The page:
Waiting for Details: NJ’s Foreclosure Relief Corp.

New Jersey has roughly $300 million in a housing trust fund that is currently unused, so on first glance, a state senator's proposal to create a “Foreclosure Relief Corp.” that […]

New Jersey has roughly $300 million in a housing trust fund that is currently unused, so on first glance, a state senator's proposal to create a “Foreclosure Relief Corp.” that would use those monies to convert REO to low- and moderate-income housing seems like a pretty good idea, particularly since the state's affordable housing mandate remains up in the air.

According to The Star-Ledger:

The new entity would use those socked-away trust fund dollars to buy foreclosed houses, which would then be converted to low- and moderate-income housing. Towns would get credit toward affordable housing obligations. Lenders who participate would get credit under the Community Reinvestment Act, which promotes investment in cash-starved communities. Lesniak predicts his plan could create as many as 30,000 new affordable homes in New Jersey.

Lesniak's office told Rooflines that this initiative could be characterized as a follow up to the unsuccessful effort to legislatively abolish the Council on Affordable Housing, the state's former affordable housing regulatory body. COAH was ultimately dismantled by executive order in 2011 by Gov. Chris Christie. The affordable housing mandate, however, remains.

Lesniak's bill has yet to be released, but we look forward to seeing the details as well as the kind of reception this gets with the state's housing advocates.

In the meantime, Staci Berger, director of policy and advocacy at the Housing and Community Development Network of New Jersey, the statewide CDC association, said in a statement that “We are looking forward to seeing the details of the legislation, and to working with Senator Lesniak and others on this effort.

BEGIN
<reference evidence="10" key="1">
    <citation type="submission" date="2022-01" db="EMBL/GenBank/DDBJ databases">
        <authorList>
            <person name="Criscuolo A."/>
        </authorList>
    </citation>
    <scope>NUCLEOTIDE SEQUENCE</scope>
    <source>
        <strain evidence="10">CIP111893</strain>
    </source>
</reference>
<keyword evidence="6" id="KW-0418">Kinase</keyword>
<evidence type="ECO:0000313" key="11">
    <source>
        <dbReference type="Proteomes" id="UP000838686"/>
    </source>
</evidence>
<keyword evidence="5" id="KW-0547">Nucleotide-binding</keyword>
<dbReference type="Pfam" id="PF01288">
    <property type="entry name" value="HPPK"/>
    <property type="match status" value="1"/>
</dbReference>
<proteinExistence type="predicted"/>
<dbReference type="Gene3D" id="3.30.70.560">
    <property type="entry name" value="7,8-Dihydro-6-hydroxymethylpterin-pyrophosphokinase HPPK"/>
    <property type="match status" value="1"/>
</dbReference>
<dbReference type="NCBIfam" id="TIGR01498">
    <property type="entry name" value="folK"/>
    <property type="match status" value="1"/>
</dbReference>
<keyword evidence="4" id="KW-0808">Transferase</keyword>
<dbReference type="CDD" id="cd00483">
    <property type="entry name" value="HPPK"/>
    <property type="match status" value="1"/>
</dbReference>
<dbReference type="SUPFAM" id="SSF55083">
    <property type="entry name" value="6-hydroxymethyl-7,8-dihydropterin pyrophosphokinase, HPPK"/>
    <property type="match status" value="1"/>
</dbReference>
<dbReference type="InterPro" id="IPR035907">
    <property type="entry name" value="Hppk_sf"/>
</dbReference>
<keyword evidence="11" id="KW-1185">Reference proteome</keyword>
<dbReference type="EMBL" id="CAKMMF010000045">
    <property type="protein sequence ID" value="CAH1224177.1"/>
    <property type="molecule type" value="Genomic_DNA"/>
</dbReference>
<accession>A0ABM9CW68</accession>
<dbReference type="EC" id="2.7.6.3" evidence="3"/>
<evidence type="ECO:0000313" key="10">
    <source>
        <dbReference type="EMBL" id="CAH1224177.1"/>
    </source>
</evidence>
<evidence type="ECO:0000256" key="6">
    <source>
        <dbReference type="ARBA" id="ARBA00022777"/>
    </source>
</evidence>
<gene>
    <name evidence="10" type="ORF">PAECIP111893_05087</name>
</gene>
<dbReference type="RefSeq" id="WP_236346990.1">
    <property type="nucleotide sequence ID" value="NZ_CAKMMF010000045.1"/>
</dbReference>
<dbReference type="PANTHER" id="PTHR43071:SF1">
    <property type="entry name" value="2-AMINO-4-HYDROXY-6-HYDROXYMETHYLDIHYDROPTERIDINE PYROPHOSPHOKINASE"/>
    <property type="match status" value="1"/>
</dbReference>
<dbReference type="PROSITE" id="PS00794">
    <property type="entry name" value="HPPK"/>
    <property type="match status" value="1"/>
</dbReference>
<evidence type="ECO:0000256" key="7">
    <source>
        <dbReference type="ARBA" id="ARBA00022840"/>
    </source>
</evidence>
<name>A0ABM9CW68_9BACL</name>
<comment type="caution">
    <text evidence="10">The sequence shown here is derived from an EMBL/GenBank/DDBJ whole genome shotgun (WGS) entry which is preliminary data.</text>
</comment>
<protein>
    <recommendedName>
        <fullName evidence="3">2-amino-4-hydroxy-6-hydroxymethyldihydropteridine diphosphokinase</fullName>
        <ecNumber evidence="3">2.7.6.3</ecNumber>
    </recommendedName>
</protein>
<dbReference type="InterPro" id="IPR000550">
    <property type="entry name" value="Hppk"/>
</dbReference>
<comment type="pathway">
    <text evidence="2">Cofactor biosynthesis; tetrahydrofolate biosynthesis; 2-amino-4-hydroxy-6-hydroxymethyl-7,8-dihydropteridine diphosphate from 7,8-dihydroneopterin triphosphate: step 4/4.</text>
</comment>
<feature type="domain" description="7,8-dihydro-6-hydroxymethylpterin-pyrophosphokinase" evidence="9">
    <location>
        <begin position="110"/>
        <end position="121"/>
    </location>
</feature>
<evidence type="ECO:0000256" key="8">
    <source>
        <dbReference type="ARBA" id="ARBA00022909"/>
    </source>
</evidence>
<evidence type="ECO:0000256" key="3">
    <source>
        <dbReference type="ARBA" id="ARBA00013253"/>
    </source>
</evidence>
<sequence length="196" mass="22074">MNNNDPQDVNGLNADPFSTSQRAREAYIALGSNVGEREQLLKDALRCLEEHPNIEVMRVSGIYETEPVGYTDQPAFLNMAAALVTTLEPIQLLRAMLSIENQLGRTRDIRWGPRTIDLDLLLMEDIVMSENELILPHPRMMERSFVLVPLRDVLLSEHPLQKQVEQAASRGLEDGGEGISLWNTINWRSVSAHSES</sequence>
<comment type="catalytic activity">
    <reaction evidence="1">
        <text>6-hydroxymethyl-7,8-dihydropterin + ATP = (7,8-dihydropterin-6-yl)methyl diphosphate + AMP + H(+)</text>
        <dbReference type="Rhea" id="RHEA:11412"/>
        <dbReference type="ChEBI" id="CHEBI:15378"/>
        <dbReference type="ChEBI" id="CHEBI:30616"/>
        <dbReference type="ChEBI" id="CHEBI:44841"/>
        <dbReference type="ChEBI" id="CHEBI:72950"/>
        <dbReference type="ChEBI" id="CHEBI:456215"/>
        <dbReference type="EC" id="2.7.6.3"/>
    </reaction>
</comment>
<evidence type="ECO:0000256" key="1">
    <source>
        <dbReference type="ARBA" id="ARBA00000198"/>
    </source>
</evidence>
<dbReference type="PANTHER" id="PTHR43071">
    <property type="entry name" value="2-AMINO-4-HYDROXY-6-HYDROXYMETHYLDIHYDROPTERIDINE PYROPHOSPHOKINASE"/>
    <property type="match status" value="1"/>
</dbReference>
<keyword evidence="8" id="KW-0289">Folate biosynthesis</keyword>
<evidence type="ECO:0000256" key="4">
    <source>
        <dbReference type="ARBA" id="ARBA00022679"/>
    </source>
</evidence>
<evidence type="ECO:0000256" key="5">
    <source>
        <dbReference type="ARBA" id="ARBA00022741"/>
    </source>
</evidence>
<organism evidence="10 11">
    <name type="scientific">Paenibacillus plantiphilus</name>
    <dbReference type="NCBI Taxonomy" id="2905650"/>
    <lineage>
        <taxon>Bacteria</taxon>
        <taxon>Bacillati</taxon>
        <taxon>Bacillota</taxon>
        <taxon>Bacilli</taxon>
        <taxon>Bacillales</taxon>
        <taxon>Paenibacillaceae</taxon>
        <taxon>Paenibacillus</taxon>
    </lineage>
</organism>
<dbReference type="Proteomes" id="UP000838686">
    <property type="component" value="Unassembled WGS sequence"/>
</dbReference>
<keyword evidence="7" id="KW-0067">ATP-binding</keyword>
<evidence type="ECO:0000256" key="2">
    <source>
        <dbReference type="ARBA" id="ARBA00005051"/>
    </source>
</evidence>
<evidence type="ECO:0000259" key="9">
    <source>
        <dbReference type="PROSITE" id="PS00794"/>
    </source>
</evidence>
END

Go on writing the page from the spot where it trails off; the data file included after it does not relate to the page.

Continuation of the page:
“We're glad to see the Senator working on this issue, and applaud this effort to address New Jersey’s housing crisis.  Senator Lesniak recognizes there's a glut of foreclosed homes in the state, and there are more on the horizon as the Court restart the foreclosure process. At the same time, we have a tremendous need for homes people can afford, in communities across our state. This proposal could be an opportunity to bridge that gap.

A related story here is that the Network, the Corporation for Supportive Housing, and the Mercer Alliance to End Homelessness have filed an amicus brief with the state Surpreme Court's Appellate Division seeking to invalidate Christie's executive order dissolving COAH and placing it under the aegis of the state's Department of Community Affairs.

Photo by Matthew Brian Hersh


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